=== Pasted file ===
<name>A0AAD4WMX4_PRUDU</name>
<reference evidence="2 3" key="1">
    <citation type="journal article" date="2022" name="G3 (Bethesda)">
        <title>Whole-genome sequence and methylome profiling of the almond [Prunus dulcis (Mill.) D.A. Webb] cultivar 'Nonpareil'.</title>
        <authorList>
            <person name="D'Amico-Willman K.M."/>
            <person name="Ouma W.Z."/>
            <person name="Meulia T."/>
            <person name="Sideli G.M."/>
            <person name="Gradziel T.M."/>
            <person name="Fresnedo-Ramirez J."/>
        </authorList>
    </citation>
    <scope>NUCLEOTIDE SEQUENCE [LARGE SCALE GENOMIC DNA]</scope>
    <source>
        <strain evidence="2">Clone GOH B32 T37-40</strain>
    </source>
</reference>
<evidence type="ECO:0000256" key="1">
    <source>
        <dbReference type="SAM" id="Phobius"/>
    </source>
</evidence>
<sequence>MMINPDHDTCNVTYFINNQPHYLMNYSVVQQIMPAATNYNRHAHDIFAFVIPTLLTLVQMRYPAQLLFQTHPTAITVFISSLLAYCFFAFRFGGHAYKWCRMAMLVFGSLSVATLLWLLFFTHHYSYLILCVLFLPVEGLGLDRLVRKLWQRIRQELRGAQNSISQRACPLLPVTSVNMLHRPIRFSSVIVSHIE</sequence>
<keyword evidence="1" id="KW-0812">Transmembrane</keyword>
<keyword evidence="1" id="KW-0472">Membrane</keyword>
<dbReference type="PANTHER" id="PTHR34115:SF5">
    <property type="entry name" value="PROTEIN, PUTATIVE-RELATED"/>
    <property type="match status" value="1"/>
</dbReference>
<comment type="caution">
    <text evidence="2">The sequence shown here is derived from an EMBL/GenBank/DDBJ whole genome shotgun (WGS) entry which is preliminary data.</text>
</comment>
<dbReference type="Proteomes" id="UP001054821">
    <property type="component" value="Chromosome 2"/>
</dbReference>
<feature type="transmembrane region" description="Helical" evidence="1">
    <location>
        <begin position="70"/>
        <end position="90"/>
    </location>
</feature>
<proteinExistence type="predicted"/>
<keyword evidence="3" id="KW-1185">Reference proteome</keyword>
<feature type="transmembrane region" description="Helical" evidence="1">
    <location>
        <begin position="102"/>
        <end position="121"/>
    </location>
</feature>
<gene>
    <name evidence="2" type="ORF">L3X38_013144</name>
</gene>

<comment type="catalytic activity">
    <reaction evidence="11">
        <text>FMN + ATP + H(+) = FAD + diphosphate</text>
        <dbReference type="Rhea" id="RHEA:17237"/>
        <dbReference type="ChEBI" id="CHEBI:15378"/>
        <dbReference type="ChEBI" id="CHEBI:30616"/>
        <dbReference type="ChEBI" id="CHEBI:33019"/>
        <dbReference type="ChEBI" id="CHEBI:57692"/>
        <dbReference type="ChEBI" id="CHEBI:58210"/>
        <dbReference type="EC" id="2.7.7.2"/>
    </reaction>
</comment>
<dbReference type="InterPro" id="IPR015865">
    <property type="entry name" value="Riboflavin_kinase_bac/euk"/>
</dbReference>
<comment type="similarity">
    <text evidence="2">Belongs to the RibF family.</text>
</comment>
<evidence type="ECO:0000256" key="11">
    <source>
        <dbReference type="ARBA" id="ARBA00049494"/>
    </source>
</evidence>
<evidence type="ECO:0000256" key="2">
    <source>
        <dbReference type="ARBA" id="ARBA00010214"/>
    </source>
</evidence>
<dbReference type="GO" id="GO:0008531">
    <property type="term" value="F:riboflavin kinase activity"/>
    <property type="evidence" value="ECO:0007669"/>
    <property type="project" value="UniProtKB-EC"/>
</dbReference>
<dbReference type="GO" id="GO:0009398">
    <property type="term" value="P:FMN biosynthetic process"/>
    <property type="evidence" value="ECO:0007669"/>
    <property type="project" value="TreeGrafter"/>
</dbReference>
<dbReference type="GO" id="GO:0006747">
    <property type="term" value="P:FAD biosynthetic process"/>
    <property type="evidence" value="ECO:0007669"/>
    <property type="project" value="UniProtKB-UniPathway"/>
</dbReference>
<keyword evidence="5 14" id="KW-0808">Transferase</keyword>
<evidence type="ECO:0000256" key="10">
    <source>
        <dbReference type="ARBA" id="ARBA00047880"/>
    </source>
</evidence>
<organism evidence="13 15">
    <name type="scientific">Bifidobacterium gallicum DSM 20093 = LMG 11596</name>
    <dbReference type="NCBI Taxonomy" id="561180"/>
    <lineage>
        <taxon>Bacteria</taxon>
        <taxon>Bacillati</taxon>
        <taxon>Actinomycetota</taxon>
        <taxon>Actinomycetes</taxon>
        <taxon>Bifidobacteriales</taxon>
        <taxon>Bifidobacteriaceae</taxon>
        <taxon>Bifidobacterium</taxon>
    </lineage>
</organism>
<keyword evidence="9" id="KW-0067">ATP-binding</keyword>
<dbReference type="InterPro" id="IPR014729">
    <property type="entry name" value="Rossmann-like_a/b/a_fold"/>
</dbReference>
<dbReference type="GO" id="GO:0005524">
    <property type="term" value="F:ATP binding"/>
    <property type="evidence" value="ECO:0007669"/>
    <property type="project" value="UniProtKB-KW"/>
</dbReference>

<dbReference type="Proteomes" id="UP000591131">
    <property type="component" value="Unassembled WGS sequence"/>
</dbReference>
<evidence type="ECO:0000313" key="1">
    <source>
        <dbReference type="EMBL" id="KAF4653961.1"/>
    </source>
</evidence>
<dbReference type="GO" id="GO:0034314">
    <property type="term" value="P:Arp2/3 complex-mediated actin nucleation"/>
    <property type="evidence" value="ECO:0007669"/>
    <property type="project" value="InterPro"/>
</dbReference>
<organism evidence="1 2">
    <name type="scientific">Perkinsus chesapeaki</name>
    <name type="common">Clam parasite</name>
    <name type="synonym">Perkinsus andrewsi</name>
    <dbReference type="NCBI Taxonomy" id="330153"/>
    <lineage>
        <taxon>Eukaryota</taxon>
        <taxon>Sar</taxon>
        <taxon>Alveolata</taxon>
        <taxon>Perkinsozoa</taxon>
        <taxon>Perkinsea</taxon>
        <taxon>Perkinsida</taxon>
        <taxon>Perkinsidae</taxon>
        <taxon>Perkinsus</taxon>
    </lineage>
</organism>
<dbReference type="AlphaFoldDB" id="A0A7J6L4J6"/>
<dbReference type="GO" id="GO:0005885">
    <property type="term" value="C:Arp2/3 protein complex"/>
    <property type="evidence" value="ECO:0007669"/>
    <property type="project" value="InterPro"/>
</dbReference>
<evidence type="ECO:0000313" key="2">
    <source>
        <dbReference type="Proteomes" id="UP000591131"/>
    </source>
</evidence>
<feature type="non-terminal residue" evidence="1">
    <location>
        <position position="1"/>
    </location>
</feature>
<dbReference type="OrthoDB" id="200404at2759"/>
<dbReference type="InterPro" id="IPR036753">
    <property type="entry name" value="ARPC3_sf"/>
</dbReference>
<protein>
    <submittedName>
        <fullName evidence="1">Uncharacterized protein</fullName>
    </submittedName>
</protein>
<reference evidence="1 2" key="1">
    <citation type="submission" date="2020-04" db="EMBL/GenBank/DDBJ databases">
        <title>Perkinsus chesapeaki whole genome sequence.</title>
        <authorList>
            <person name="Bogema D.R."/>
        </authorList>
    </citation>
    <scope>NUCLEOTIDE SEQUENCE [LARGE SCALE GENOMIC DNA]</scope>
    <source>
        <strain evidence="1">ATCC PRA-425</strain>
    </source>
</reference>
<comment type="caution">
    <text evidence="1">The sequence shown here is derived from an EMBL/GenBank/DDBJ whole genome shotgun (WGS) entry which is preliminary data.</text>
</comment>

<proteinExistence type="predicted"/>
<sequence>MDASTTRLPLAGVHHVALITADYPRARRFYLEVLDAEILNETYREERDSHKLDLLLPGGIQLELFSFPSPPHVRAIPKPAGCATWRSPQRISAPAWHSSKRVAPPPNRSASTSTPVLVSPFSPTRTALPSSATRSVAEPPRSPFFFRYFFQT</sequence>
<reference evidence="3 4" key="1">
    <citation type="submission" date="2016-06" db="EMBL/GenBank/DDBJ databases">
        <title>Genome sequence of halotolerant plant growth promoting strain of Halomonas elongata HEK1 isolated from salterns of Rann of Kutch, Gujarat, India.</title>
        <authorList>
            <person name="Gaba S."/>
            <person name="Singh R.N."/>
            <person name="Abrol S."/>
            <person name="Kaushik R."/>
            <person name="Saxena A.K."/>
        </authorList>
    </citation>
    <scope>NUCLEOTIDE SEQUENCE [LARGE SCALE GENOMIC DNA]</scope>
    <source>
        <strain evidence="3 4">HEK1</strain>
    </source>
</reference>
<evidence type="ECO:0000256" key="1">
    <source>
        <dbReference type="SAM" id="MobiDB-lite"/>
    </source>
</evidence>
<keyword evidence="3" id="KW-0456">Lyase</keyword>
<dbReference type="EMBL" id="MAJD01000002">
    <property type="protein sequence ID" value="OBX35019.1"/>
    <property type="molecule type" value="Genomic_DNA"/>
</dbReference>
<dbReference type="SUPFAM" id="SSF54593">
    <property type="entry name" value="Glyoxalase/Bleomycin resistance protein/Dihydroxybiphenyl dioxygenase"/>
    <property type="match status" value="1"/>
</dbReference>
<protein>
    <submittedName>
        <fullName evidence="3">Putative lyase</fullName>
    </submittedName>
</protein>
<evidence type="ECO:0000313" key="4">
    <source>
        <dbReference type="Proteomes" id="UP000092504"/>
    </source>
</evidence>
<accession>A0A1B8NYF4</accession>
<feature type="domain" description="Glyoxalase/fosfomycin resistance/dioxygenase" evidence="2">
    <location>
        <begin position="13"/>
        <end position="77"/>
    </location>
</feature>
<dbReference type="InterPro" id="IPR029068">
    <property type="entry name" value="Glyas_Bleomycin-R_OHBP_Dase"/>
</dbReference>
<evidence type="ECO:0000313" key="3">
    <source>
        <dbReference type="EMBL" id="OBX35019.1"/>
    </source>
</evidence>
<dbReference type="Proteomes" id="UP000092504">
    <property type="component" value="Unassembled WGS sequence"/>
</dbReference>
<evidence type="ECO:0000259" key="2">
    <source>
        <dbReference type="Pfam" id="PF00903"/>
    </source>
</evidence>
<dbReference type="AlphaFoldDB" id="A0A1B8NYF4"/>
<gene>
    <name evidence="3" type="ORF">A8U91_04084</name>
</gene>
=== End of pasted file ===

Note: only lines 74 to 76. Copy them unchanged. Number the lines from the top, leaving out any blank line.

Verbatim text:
        <dbReference type="ARBA" id="ARBA00049494"/>
    </source>
</evidence>